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ARTIFICIAL INTELLIGENCE & MANAGEMENT SCIENCE

We may be approaching a seminal moment in management, where technology and management trends converge to accelerate business transformation. Here, we’ll highlight how two current trends are going to transform management during the next decade.

Both trends have been around for several decades but have distinctly different histories. Interest in Artificial Intelligence (AI) has recently skyrocketed due to its recent, spectacular achievements. Management science, which applies mathematical methods and computing to difficult business and management problems, has had a quieter but no less impactful history.

During World War II, Management Science became identified as a well-defined body of knowledge as it helped in optimizing difficult logistics tasks by achieving an optimum allocation of limited resources among competing activities, under a set of constraints. It’s hard to overstate how much this has fundamentally changed business culture, from a culture of “gut instinct” and personal intuition, to one where structured, informed decision-making is preferred – when it is possible.

“AI now allows us make valuable usage of the huge amount of data generated every day – social media chatter, traffic patterns, weather, a plethora of open data sets, and many others. And importantly, it can now tackle three types of decisions that are key to management science.”

Mathematical models are simplified representations of the real world — but interestingly, they are also the basis of modern AI. These models are required to help us move from data gathering, to understanding (useful information), to making relevant actions. That is, to a tee, the definition of AI: it is giving computers the ability to learn, to interpret information, and then generate decisions as a result of the scenarios it has identified.

The obstacles to success of AI in the past have been the inability to digest and interpret the available information – and with increasing amounts of data generated by technology, the obstacle was not going away. The recent resurgence of interest in AI has been driven by the technical success of Artificial Neural Networks; these neural networks have been able to handle these vast amounts of information.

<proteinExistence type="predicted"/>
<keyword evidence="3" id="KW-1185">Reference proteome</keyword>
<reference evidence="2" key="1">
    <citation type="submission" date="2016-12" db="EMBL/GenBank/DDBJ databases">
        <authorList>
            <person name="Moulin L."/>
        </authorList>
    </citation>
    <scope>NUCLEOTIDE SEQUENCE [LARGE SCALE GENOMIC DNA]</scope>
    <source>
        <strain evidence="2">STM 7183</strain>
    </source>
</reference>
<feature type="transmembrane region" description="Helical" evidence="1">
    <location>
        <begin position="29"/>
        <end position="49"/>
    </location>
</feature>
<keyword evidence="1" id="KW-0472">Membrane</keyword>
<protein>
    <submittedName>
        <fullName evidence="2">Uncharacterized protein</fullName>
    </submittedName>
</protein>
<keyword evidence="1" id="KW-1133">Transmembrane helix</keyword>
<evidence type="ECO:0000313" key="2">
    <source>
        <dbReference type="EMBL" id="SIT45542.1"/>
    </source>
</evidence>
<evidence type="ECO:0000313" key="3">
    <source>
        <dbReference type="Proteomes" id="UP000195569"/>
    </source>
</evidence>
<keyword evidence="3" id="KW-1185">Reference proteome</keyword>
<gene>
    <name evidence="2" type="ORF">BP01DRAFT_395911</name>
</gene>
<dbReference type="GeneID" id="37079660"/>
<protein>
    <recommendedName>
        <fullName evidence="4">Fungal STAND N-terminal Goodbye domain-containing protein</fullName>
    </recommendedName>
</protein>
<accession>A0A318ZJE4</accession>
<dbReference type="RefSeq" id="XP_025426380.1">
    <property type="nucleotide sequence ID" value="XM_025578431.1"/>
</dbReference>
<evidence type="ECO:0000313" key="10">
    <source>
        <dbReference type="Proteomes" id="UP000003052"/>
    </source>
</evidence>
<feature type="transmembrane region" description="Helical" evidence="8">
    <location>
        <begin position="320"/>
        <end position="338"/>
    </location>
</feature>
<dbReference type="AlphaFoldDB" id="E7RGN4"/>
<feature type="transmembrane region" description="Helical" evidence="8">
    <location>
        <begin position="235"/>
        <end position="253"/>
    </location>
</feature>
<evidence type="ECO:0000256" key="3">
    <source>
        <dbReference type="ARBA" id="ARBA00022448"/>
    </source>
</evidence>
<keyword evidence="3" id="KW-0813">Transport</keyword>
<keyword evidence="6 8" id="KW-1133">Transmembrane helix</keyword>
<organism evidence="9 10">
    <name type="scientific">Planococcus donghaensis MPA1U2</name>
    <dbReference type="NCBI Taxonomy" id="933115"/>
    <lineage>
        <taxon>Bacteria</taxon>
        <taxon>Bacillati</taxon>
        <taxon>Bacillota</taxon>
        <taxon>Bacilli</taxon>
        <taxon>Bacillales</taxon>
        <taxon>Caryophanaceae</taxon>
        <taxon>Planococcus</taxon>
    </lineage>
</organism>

AI now allows us make valuable usage of the huge amount of data generated every day – social media chatter, traffic patterns, weather, a plethora of open data sets, and many others. And importantly, it can now tackle three types of decisions that are key to management science.

AI can support strategic decisions; those can be major capital investments in production capacity, mergers and acquisition, distribution networks, and even financing decisions.

AI can support planning decisions; these effectively allocate assets and human resources to satisfy demand and optimise revenues, taking into account operating constraints.

AI can support operational decisions; manufacturers assigning and sequencing production orders, managing inventory, scheduling transportation, and even granting credit to customers.

These three types of decisions interact with one another, and the resulting web of constraints and choices is exceedingly complex – that creates computational challenges, even for modern systems.

We’re working on new innovations, such as quantum computing, that help break down these barriers, and contribute to finding optimal solutions to complex decision problems that are impossible to solve today.

While both management science and AI have had separate, winding histories, combining these techniques has the potential to fundamentally change how companies make decisions, from product development all the way through to manufacturing, strategy, marketing and operations.

As a decision maker, you must keep in mind that there is still an insufficient supply of skills to tackle these issues. It is therefore imperative for businesses to develop their own skills and knowledge base in AI and the technologies that will accelerate its growth. Better to skill up now; if you do not, you may end up near the bottom the corporate leagues table.

IBM

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